ZAITSEV, A.N., Chakhmouradian, A.R., Siidra, O.I., SPRATT, J., WILLIAMS, C.T., STANLEY, C.J., Petrov, S.V., Britvin, S.N. & Polyakova, E.A. 2011. Fluorine-, yttrium- and lanthanide-rich cerianite-(Ce) from carbonatitic rocks of the Kerimasi volcano and surrounding explosion craters, Gregory Rift, northern Tanzania. Mineralogical Magazine, 75(6): 2813-2822.  




Bastir, M., Rosas, A., Gunz, P., Pena-Melian, A., Manzi, G., Harvati, K., KRUSZYNSKI, R., STRINGER, C. & Hublin, J.J. 2011. Evolution of the base of the brain in highly encephalized human species. Nature Communications, 2(1).  

Bates, K.T., MAIDMENT, S.C.R., Allen, V. & BARRETT, P.M. 2012. Computational modelling of locomotor muscle moment arms in the basal dinosaur Lesothosaurus diagnosticus: Assessing convergence between birds and basal ornithischians. Journal of Anatomy, 220(3): 212-232. (Article in Press)     

BENNETT, S.P., BARRETT, P.M., COLLINSON, M.E., MOORE-FAY, S., Davis, P.G. & PALMER, C.P. 2012. A new specimen of Ichthyosaurus communis from Dorset, UK, and its bearing on the stratigraphical range of the species. Proceedings of the Geologists' Association, 123(1): 146-154.      

Briant, R.M., Kilfeather, A.A., PARFITT, S., Penkman, K.E.H., Preece, R.C., Roe, H.M., Schwenninger, J.L., Wenban-Smith, F.F. & WHITTAKER, J.E. 2012. Integrated chronological control on an archaeologically significant Pleistocene river terrace sequence: The Thames-Medway, eastern Essex, England. Proceedings of the Geologists' Association, 123(1): 87-108.      

Cooper, M.R. & OWEN, H.G. 2011. Evolutionary relationships among Schloenbachiidae (Cretaceous Ammonoidea: Hoplitoidea), with a revised classification of the family. Neues Jahrbuch Fur Geologie Und Palaontologie-Abhandlungen, 262(3): 289-307.  

DI MARTINO, E. & TAYLOR, P.D. 2012. Morphology and palaeobiogeography of Retelepralia, a distinctive cheilostome bryozoan new to the fossil record. Neues Jahrbuch Fur Geologie Und Palaontologie-Abhandlungen, 263(1): 67-74.  

Donovan, S.K., Jagt, J.W.M. & LEWIS, D.N. 2011. Notes on some trace fossils and other parataxa from the Maastrichtian type area, southeast Netherlands and northeast Belgium. Netherlands Journal of Geosciences-Geologie En Mijnbouw, 90(2-3): 99-109.  

Evans, D.C., BARRETT, P.M. & Seymour, K.L. 2012. Revised identification of a reported Iguanodon-grade ornithopod tooth from the Scollard Formation, Alberta, Canada. Cretaceous Research, 33(1): 11-14.  

Farke, A.A., Ryan, M.J., BARRETT, P.M., Tanke, D.H., Braman, D.R., Loewen, M.A. & GRAHAM, M.R. 2011. A new centrosaurine from the Late Cretaceous of Alberta, Canada, and the evolution of parietal ornamentation in horned dinosaurs. Acta Palaeontologica Polonica, 56(4): 691-702.  

FORTEY, R.A. 2011. A critical graptolite correlation into the Lower Ordovician of Gondwana. Proceedings of the Yorkshire Geological Society, 58(4): 223-226.      

Giribet, G. & EDGECOMBE, G.D. 2012. Reevaluating the arthropod tree of life. Annual Review of Entomology, 57: 167-186.      

Huang, B., Rong, J. & COCKS, L.R.M. 2012. Global palaeobiogeographical patterns in brachiopods from survival to recovery after the end-Ordovician mass extinction. Palaeogeography, Palaeoclimatology, Palaeoecology: (Article in Press).      

HUMPHREY, L., BELLO, S. & Rousham, E. 2012. Sex differences in infant mortality in Spitalfields, London, 1750-1839. Journal of Biosocial Science, 44(1): 95-119.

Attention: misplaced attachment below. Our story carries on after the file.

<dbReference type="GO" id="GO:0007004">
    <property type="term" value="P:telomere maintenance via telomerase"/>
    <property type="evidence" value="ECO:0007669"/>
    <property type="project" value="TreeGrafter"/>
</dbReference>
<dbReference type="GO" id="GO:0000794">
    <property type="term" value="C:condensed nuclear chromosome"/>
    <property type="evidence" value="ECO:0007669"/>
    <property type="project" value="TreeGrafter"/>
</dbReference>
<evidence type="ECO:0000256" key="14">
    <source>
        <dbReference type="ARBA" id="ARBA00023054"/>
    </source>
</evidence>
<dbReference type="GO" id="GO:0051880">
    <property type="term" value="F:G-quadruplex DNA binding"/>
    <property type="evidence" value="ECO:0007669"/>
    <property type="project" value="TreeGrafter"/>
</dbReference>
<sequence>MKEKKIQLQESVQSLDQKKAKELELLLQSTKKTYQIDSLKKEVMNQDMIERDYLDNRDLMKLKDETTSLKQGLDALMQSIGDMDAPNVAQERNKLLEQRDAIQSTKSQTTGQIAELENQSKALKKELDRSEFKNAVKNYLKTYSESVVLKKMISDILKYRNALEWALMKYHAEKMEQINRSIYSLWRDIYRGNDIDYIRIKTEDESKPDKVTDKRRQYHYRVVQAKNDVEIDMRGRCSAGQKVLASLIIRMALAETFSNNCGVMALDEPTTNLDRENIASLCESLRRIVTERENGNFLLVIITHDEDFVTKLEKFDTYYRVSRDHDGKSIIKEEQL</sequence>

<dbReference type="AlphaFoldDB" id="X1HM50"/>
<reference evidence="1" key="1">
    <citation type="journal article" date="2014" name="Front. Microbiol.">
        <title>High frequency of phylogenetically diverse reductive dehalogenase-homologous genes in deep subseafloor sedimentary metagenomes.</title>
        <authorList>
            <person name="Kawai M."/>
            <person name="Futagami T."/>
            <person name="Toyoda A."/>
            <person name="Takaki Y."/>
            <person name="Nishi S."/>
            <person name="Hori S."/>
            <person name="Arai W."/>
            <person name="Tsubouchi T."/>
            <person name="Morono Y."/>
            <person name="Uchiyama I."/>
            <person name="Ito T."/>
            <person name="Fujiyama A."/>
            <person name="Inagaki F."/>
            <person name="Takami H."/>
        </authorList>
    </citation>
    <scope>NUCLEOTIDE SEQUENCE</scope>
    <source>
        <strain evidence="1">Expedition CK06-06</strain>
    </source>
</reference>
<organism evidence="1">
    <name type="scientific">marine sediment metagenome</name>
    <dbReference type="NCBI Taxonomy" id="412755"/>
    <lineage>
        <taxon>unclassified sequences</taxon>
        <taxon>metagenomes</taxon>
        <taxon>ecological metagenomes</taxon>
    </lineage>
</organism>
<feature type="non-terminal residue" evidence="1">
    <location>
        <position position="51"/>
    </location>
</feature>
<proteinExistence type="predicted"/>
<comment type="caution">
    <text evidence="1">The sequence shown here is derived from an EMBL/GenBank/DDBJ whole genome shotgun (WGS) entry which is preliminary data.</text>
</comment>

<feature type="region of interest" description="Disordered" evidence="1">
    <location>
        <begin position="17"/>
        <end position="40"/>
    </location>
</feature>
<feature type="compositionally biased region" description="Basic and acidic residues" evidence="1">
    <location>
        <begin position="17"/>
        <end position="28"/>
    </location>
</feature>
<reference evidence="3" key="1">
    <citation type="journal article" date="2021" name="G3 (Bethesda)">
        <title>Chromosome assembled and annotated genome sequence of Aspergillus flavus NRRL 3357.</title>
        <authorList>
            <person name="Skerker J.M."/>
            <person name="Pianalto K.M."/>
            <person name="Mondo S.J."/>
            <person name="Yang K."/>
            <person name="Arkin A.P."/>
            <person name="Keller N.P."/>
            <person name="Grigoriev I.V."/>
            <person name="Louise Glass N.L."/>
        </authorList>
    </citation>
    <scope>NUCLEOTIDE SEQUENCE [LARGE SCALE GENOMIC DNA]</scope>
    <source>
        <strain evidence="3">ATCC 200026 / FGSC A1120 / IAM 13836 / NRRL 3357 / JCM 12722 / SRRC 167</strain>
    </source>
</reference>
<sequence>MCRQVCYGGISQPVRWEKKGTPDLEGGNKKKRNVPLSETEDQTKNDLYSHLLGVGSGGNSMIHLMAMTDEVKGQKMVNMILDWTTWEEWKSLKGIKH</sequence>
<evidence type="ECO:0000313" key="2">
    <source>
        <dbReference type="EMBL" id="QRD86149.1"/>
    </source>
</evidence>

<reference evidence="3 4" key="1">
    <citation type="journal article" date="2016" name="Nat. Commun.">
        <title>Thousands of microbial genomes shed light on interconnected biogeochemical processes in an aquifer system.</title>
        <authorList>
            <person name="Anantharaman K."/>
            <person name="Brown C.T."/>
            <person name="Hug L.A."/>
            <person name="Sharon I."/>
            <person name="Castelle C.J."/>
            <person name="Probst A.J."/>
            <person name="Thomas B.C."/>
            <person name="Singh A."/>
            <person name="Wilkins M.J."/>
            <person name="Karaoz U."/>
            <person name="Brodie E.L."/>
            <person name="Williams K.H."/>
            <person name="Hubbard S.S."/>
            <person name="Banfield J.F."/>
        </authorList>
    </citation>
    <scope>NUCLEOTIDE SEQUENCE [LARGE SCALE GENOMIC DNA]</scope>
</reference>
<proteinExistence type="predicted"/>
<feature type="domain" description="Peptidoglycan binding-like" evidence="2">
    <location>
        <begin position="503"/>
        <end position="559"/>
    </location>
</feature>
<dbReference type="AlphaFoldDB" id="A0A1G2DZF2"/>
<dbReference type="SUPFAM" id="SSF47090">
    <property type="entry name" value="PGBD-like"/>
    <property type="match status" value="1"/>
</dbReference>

KENRICK, P., Wellman, C.H., SCHNEIDER, H. & EDGECOMBE, G.D. 2012. A timeline for terrestrialization: consequences for the carbon cycle in the Palaeozoic. Philosophical Transactions of the Royal Society B-Biological Sciences, 367(1588): 519-536.  

LLOYD, G.T. 2012. A refined modelling approach to assess the influence of sampling on palaeobiodiversity curves: new support for declining Cretaceous dinosaur richness. Biology Letters, 8(1): 123-126.  

LLOYD, G.T., YOUNG, J.R. & SMITH, A.B. 2012. Taxonomic Structure of the Fossil Record is Shaped by Sampling Bias. Systematic Biology, 61(1): 80-89.  

Milian, M.I., Weissert, H.J., OWEN, H., Fernandez-Mendiola, P.A. & Garcia-Mondejar, J. 2011. The Madotz Urgonian platform (Aralar, northern Spain): Paleoecological changes in response to Early Aptian global environmental events. Palaeogeography Palaeoclimatology Palaeoecology, 312(1-2): 167-180.  

Perry, C.T., Smithers, S.G., ROCHE, R.C. & Wassenburg, J. 2011. Recurrent patterns of coral community and sediment facies development through successive phases of Holocene inner-shelf reef growth and decline. Marine Geology, 289(1-4): 60-71.  

Royse, K.R., De Freitas, M., Burgess, W.G., Cosgrove, J., Ghail, R.C., Gibbard, P., King, C., Lawrence, U., Mortimore, R.N., OWEN, H. & Skipper, J. 2012. Geology of London, UK. Proceedings of the Geologists' Association, 123(1): 22-45.      

SELDEN, P.A., Nam, K.S., Kim, S.H. & Kim, H.J. 2012. A fossil spider from the cretaceous of Korea. Journal of Paleontology, 86(1): 1-6.  

SMITH, A.B. & BARRETT, P.M. 2012. Modelling the past: new generation approaches to understanding biological patterns in the fossil record Introduction. Biology Letters, 8(1): 112-114.  

Stewart, J.R., Aspinall, S., Beech, M., FENBERG, P., Hellyer, P., Larkin, N., Lokier, S.W., Marx, F.G., Meyer, M., Miller, R., RAINBOW, P.S., TAYLOR, J.D., WHITTAKER, J.E., Al-Mehsin, K. & Strohmenger, C.J. 2011. Biotically constrained palaeoenvironmental conditions of a mid-Holocene intertidal lagoon on the southern shore of the Arabian Gulf: evidence associated with a whale skeleton at Musaffah, Abu Dhabi, UAE. Quaternary Science Reviews, 30(25-26): 3675-3690.  

Vahtera, V., EDGECOMBE, G.D. & Giribet, G. 2012. Evolution of blindness in scolopendromorph centipedes (Chilopoda: Scolopendromorpha): insight from an expanded sampling of molecular data. Cladistics, 28(1): 4-20.  

WAESCHENBACH, A., TAYLOR, P.D. & LITTLEWOOD, D.T.J. 2012. A molecular phylogeny of bryozoans. Molecular Phylogenetics and Evolution, 62(2): 718-735.  

YOUNG, M.T., Bell, M.A., De Andrade, M.B. & Brusatte, S.L. 2011. Body size estimation and evolution in metriorhynchid crocodylomorphs: implications for species diversification and niche partitioning. Zoological Journal of the Linnean Society, 163(4): 1199-1216.